Butterfly Flutters / January Burns

Allen Hall Theatre, University of Otago, Dunedin

19/03/2024 - 21/03/2024

Dunedin Fringe Festival 2024

Production Details

Ella Kalmakoff (Script Supervisor)
Ray Spence (Director)

Localised Friday

A PhD graduate, a divorcee, a grieving student and a ghost find that their lives took different paths than what they expected. When the chaos of life creates challenges, how do you restore order?

The shows will be at Allen Hall Theatre from the 19th-21st of March 2024 at 6pm.

General Admission ($20) – Concession ($15). Tickets will be available from the 15th of February and can be purchased at dunedinfringe.nz

Kaiser Coles - George
Ella Kalmakoff – Michelle
Tabitha Littlejohn – Danielle
Ray Spence – Jozef

Kaiser Coles (Producer)
Tabitha Littlejohn (Designer)
Suzanna Palacios (AV Designer)
Maggie Holtham (Stage Manager)
Caitlin Proctor (Lighting and Sound Operator)

Theatre ,

40 Minutes

Some effective design elements

Review by Phoebe Smith 20th Mar 2024

Butterfly Flutters / January Burns has been devised by the actors involved and had a development season as part of 2023’s Lunchtime Theatre. The Fringe guide informs us of this play that, “A PhD graduate, a divorcee, a grieving student and a ghost find that their lives took different paths than what they expected. When the chaos of life creates challenges, how do you restore order?” Unfortunately order is neither presented nor restored during this piece that is perhaps not chaotic, but certainly confusing.

The almost-full audience enters a near classic Allen Hall layout, with raked seating, with the side portions at the front angled in toward the stage to triangulate and perhaps create a slightly greater sense of intimacy. Centre mid-stage stands a whiteboard and to each side hangs flexi-glass which will represent windows. Bare bulbs dangle overhead, evoking thoughts of interrogation rooms, cells, or poverty.

We open with director Ray Spence’s Jozéf Ulam who symbolically opens an umbrella, which he will go on to carry throughout the play while watching on as the scenes he is not active in unfold. We can presume he is, “the ghost”. 

We move on to a lecture on chaos theory from Danielle, who must be the PhD Graduate, played very effectively by Tabitha Littlejohn, whose performance is the highlight of the evening and who is an actor to watch. With actor Kaiser Coles planted in the audience (and possibly some other plants reacting, also) it is difficult to ascertain if audience response and participation is desired in this scene.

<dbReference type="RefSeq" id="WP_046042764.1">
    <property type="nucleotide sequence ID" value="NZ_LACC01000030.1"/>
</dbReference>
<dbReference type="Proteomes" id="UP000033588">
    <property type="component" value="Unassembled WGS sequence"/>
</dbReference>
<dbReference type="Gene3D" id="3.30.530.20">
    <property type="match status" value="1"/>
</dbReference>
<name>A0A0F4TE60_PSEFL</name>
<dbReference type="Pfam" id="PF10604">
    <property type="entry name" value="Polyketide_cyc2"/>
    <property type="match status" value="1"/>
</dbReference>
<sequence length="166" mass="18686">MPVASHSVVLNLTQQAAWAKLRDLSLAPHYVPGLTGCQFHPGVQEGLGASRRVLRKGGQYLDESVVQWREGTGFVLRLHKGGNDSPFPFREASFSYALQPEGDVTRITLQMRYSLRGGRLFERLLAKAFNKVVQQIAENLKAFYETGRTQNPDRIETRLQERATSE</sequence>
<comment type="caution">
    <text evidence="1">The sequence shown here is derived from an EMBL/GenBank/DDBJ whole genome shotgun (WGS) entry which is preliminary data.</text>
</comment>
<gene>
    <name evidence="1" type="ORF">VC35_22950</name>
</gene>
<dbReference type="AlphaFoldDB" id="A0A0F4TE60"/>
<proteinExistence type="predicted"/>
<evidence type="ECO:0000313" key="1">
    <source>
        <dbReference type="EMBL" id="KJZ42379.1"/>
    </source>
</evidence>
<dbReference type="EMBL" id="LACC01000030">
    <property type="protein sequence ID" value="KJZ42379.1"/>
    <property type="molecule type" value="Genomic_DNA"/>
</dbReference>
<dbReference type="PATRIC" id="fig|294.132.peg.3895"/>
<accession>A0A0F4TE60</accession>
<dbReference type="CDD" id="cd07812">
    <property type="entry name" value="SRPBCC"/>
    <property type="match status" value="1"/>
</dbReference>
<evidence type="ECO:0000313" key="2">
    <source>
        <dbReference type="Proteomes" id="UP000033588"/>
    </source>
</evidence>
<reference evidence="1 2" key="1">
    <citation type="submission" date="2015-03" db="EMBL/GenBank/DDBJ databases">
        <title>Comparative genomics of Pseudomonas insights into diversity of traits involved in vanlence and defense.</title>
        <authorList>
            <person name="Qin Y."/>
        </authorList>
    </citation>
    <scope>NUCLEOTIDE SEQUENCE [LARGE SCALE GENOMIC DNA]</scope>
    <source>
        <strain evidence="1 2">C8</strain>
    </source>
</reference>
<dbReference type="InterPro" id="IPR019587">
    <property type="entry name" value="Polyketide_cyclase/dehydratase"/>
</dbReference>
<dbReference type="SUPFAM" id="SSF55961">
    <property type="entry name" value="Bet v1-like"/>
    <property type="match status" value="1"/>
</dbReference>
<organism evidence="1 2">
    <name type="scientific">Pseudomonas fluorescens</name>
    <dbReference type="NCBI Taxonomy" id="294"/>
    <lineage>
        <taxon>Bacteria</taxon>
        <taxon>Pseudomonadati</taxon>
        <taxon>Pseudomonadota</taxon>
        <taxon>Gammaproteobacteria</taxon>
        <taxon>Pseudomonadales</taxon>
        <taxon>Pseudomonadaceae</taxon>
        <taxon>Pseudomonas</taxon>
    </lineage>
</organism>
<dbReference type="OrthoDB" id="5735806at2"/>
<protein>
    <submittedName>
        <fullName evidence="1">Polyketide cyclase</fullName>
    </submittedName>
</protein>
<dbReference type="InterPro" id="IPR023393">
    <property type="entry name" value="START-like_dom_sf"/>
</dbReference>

The mid-section of this 40 minute play largely comprises of what felt like midday news bullet-points of the characters’ lives. I found myself having no emotional engagement with any of the characters even when Cole’s character (the grieving student) divulges that he has been diagnosed with the same cancer of which his father died. This reviewer’s comprehension of what was happening with “the divorcee” (Ella Kalmakoff) is limited. This is due in part to a lot of lines being inaudible as they are intentionally delivered directly upstage without enough volume, but also due to a plot that I cannot follow. 

Some transitions are accompanied by some very awkward, clumsy looking dance that further serves my confusion.

There are a couple of moments that should portray chaos in everyday life, but because the scenes that require poignancy are devoid of emotion, these fall flat as what they interrupt is more confusing than compelling. There is an element of beauty in the play’s final moment.

While the script and delivery are lacking further workshopping, some design elements (Tabitha Littlejohn) are effective, though perhaps it is the AV projections (Suzanna Palacios) that give the greatest depth to the stage and inform the narrative by locating us psychologically in the eras being discussed. 

According to the programme notes, Butterfly Flutters / January Burns, “was developed as part of a research project to understand how science and theatre can come together…[and to] start to dismantle the borders that prevent public engagement with science.” This is unsuccessful in its current form, with the Physics being explained on a mere surface level and the script still in need of workshopping to find cohesion and for the audience to be able to feel empathy for the characters. There are interesting ideas and this piece deserves further exploration before its next outing.

I also note there being no physical programme, only a code. Do note that not everybody (including this reviewer) has a smart phone.


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